"Well," said the priest patiently, "and what did you do next?"
"I reckon you'll be shocked," replied Greywood Usher, "as I know you don't cotton to the march of science in these matters. I am given a good deal of discretion here, and perhaps take a little more than I'm given; and I thought it was an excellent opportunity to test that Psychometric Machine I told you about. Now, in my opinion, that machine can't lie."
"No machine can be," said Father Brown; "nor can it tell the truth."
"It did in this case, as I'll show you," went on Usher positively. "I sat the man in the ill-fitting clothes in a comfortable chair, and simply wrote words on a blackboard; and the machine simply recorded the variations of his pulse; and I simply observed his manner. The trick is to introduce some word connected with the supposed crime in a list of words connected with something quite different, yet a list in which it occurs quite naturally. Thus I wrote `heron' and `eagle' and `owl', and when I wrote `falcon' he was tremendously agitated; and when I began to make an `r' at the end of the word, that machine just bounded. Who else in this republic has any reason to jump at the name of a newly-arrived Englishman like Falconroy except the man who's shot him? Isn't that better evidence than a lot of gabble from witnesses--if the evidence of a reliable machine?"
"You always forget," observed his companion, "that the reliable machine always has to be worked by an unreliable machine."
"Why, what do you mean?" asked the detective.
"I mean Man," said Father Brown, "the most unreliable machine I know of. I don't want to be rude; and I don't think you will consider Man to be an offensive or inaccurate description of yourself. You say you observed his manner; but how do you know you observed it right? You say the words have to come in a natural way; but how do you know that you did it naturally? How do you know, if you come to that, that he did not observe your manner? Who is to prove that you were not tremendously agitated? There was no machine tied on to your pulse."
"I tell you," cried the American in the utmost excitement, "I was as cool as a cucumber."
"Criminals also can be as cool as cucumbers," said Brown with a smile. "And almost as cool as you."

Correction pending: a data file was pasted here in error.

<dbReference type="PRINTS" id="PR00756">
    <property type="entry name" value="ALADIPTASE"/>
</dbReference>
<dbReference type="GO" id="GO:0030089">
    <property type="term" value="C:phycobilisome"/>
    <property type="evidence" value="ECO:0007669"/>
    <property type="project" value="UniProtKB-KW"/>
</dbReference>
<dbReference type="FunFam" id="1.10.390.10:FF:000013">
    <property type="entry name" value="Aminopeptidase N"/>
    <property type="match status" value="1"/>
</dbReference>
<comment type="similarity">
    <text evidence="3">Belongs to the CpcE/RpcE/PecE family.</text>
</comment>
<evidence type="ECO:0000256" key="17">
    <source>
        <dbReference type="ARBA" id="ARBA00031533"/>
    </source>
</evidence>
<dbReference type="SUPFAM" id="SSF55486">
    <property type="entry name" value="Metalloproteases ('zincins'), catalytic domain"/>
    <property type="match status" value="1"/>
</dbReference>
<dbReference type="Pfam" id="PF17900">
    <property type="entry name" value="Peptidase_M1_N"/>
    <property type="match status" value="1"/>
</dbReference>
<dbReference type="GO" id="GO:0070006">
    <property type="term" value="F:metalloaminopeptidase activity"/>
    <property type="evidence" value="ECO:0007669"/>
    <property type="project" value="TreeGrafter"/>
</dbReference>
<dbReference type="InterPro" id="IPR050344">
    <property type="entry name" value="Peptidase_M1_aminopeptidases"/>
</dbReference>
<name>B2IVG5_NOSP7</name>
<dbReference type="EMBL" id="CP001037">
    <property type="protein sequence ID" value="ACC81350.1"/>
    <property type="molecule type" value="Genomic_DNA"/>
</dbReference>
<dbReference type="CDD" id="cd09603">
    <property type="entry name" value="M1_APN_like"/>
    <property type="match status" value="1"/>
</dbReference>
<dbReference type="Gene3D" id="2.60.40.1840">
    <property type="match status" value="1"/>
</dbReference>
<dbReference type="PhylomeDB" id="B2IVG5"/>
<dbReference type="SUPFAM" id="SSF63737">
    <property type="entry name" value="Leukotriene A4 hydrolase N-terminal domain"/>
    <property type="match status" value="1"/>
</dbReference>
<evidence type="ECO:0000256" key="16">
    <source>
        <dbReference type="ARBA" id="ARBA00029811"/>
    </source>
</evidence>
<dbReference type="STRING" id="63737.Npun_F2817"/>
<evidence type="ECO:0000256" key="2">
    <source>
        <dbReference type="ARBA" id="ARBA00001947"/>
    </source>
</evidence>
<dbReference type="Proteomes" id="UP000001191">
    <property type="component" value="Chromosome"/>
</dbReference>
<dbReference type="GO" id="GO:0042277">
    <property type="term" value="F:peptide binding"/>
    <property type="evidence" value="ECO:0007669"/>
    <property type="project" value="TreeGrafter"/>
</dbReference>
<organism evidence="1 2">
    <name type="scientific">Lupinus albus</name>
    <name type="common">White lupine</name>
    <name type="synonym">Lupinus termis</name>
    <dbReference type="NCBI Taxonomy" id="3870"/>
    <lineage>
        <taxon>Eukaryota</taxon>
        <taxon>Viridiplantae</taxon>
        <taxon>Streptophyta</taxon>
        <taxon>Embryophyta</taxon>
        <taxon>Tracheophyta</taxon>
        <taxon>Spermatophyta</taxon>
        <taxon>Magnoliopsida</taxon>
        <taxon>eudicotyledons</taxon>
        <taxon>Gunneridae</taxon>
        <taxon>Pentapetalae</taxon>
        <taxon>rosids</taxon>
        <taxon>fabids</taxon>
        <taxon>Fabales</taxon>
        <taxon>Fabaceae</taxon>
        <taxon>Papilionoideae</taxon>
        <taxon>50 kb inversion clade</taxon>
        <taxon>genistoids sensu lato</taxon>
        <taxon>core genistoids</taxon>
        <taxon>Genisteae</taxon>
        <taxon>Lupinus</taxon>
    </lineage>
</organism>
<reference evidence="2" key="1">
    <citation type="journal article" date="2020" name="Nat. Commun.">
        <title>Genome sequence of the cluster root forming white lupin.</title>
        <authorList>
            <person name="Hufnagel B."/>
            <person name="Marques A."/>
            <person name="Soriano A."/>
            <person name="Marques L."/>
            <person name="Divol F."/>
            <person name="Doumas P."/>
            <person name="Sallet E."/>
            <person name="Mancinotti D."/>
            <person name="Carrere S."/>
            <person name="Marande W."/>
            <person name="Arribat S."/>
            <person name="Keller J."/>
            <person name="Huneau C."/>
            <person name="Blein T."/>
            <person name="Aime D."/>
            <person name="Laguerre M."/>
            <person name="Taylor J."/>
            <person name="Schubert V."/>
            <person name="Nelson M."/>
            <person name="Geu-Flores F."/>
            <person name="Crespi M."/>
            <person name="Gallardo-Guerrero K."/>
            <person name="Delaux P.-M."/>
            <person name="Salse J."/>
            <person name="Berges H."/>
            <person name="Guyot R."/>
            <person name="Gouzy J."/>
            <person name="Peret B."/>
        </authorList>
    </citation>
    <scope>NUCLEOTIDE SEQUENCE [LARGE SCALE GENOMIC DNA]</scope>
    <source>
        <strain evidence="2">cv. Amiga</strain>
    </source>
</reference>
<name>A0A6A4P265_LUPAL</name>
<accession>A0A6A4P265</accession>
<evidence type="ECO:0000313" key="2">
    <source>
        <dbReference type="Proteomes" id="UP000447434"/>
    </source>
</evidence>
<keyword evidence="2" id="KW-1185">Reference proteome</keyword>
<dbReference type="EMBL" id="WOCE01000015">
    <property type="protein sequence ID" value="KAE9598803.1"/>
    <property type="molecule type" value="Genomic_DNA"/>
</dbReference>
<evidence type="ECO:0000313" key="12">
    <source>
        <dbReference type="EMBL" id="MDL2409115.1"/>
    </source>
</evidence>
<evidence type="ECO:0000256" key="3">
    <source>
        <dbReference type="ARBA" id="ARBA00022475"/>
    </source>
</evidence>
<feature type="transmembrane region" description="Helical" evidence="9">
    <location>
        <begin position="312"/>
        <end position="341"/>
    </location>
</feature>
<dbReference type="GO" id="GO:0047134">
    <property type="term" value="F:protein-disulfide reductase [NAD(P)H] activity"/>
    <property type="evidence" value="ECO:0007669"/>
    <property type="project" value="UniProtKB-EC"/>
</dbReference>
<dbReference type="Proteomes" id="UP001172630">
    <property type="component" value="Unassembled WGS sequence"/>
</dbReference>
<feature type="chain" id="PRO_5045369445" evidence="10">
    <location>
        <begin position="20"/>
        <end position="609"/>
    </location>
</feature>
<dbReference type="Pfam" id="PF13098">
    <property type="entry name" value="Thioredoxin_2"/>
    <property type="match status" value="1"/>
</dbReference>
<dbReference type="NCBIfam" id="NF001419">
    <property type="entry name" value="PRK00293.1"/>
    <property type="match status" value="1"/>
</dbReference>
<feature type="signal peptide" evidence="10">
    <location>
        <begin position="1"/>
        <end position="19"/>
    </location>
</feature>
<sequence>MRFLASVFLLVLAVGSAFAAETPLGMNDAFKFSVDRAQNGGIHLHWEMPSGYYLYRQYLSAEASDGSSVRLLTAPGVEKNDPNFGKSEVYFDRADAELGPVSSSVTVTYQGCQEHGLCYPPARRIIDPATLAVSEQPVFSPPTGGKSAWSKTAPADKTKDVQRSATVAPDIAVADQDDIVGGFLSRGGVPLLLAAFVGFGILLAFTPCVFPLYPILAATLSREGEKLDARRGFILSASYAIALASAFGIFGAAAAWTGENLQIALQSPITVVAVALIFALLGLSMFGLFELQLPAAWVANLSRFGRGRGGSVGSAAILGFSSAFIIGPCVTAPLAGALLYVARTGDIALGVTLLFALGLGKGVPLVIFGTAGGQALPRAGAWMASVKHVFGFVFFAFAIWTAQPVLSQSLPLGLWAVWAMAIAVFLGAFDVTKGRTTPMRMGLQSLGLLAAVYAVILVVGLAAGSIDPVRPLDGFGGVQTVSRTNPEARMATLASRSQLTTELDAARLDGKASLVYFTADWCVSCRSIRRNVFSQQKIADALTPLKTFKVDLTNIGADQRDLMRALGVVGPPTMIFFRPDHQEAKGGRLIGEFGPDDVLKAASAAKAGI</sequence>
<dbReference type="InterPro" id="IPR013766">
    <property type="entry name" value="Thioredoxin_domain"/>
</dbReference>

"Well, this one wasn't," said Usher, throwing the papers about. "Oh, you make me tired!"
"I'm sorry," said the other. "I only point out what seems a reasonable possibility. If you could tell by his manner when the word that might hang him had come, why shouldn't he tell from your manner that the word that might hang him was coming? I should ask for more than words myself before I hanged anybody."
Usher smote the table and rose in a sort of angry triumph.
"And that," he cried, "is just what I'm going to give you. I tried the machine first just in order to test the thing in other ways afterwards and the machine, sir, is right."
He paused a moment and resumed with less excitement. "I rather want to insist, if it comes to that, that so far I had very little to go on except the scientific experiment. There was really nothing against the man at all. His clothes were ill-fitting, as I've said, but they were rather better, if anything, than those of the submerged class to which he evidently belonged. Moreover, under all the stains of his plunging through ploughed fields or bursting through dusty hedges, the man was comparatively clean. This might mean, of course, that he had only just broken prison; but it reminded me more of the desperate decency of the comparatively respectable poor. His demeanour was, I am bound to confess, quite in accordance with theirs. He was silent and dignified as they are; he seemed to have a big, but buried, grievance, as they do. He professed total ignorance of the crime and the whole question; and showed nothing but a sullen impatience for something sensible that might come to take him out of his meaningless scrape. He asked me more than once if he could telephone for a lawyer who had helped him a long time ago in a trade dispute, and in every sense acted as you would expect an innocent man to act. There was nothing against him in the world except that little finger on the dial that pointed to the change of his pulse.
"Then, sir, the machine was on its trial; and the machine was right. By the time I came with him out of the private room into the vestibule where all sorts of other people were awaiting examination, I think he had already more or less made up his mind to clear things up by something like a confession. He turned to me and began to say in a low voice: `Oh, I can't stick this any more. If you must know all about me--'
"At the same instant one of the poor women sitting on the long bench stood up, screaming aloud and pointing at him with her finger. I have never in my life heard anything more demoniacally distinct. Her lean finger seemed to pick him out as if it were a pea-shooter. Though the word was a mere howl, every syllable was as clear as a separate stroke on the clock.
"`Drugger Davis!' she shouted. `They've got Drugger Davis!'